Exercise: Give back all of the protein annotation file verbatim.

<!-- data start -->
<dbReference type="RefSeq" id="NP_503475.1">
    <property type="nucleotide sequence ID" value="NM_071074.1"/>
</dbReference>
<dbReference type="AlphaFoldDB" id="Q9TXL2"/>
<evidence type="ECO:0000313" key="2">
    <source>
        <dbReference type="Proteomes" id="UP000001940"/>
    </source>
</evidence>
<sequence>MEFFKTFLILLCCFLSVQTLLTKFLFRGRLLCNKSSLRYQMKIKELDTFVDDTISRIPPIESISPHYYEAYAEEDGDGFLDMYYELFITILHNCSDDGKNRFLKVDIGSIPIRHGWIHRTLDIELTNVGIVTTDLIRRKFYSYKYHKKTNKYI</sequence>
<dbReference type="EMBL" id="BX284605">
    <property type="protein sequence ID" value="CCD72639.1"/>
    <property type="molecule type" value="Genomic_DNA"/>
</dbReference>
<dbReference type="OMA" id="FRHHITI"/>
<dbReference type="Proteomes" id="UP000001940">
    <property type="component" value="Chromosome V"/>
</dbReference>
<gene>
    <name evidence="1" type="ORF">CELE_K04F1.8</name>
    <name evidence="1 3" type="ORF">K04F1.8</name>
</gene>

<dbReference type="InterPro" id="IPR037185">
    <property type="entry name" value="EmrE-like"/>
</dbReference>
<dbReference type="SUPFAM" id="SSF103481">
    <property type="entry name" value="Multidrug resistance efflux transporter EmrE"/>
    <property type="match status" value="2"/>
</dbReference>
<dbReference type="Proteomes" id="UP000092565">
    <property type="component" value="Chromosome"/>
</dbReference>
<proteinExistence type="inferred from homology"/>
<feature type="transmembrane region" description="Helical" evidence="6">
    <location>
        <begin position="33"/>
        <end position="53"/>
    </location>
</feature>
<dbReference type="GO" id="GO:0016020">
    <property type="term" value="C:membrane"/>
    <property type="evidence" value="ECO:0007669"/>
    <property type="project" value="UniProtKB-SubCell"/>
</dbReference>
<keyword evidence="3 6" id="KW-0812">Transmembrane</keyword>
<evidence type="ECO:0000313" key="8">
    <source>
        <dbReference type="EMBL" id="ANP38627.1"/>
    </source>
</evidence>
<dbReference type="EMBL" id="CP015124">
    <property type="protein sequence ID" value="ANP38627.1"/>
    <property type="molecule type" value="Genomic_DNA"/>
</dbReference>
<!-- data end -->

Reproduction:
<dbReference type="RefSeq" id="NP_503475.1">
    <property type="nucleotide sequence ID" value="NM_071074.1"/>
</dbReference>
<dbReference type="AlphaFoldDB" id="Q9TXL2"/>
<evidence type="ECO:0000313" key="2">
    <source>
        <dbReference type="Proteomes" id="UP000001940"/>
    </source>
</evidence>
<sequence>MEFFKTFLILLCCFLSVQTLLTKFLFRGRLLCNKSSLRYQMKIKELDTFVDDTISRIPPIESISPHYYEAYAEEDGDGFLDMYYELFITILHNCSDDGKNRFLKVDIGSIPIRHGWIHRTLDIELTNVGIVTTDLIRRKFYSYKYHKKTNKYI</sequence>
<dbReference type="EMBL" id="BX284605">
    <property type="protein sequence ID" value="CCD72639.1"/>
    <property type="molecule type" value="Genomic_DNA"/>
</dbReference>
<dbReference type="OMA" id="FRHHITI"/>
<dbReference type="Proteomes" id="UP000001940">
    <property type="component" value="Chromosome V"/>
</dbReference>
<gene>
    <name evidence="1" type="ORF">CELE_K04F1.8</name>
    <name evidence="1 3" type="ORF">K04F1.8</name>
</gene>

<dbReference type="InterPro" id="IPR037185">
    <property type="entry name" value="EmrE-like"/>
</dbReference>
<dbReference type="SUPFAM" id="SSF103481">
    <property type="entry name" value="Multidrug resistance efflux transporter EmrE"/>
    <property type="match status" value="2"/>
</dbReference>
<dbReference type="Proteomes" id="UP000092565">
    <property type="component" value="Chromosome"/>
</dbReference>
<proteinExistence type="inferred from homology"/>
<feature type="transmembrane region" description="Helical" evidence="6">
    <location>
        <begin position="33"/>
        <end position="53"/>
    </location>
</feature>
<dbReference type="GO" id="GO:0016020">
    <property type="term" value="C:membrane"/>
    <property type="evidence" value="ECO:0007669"/>
    <property type="project" value="UniProtKB-SubCell"/>
</dbReference>
<keyword evidence="3 6" id="KW-0812">Transmembrane</keyword>
<evidence type="ECO:0000313" key="8">
    <source>
        <dbReference type="EMBL" id="ANP38627.1"/>
    </source>
</evidence>
<dbReference type="EMBL" id="CP015124">
    <property type="protein sequence ID" value="ANP38627.1"/>
    <property type="molecule type" value="Genomic_DNA"/>
</dbReference>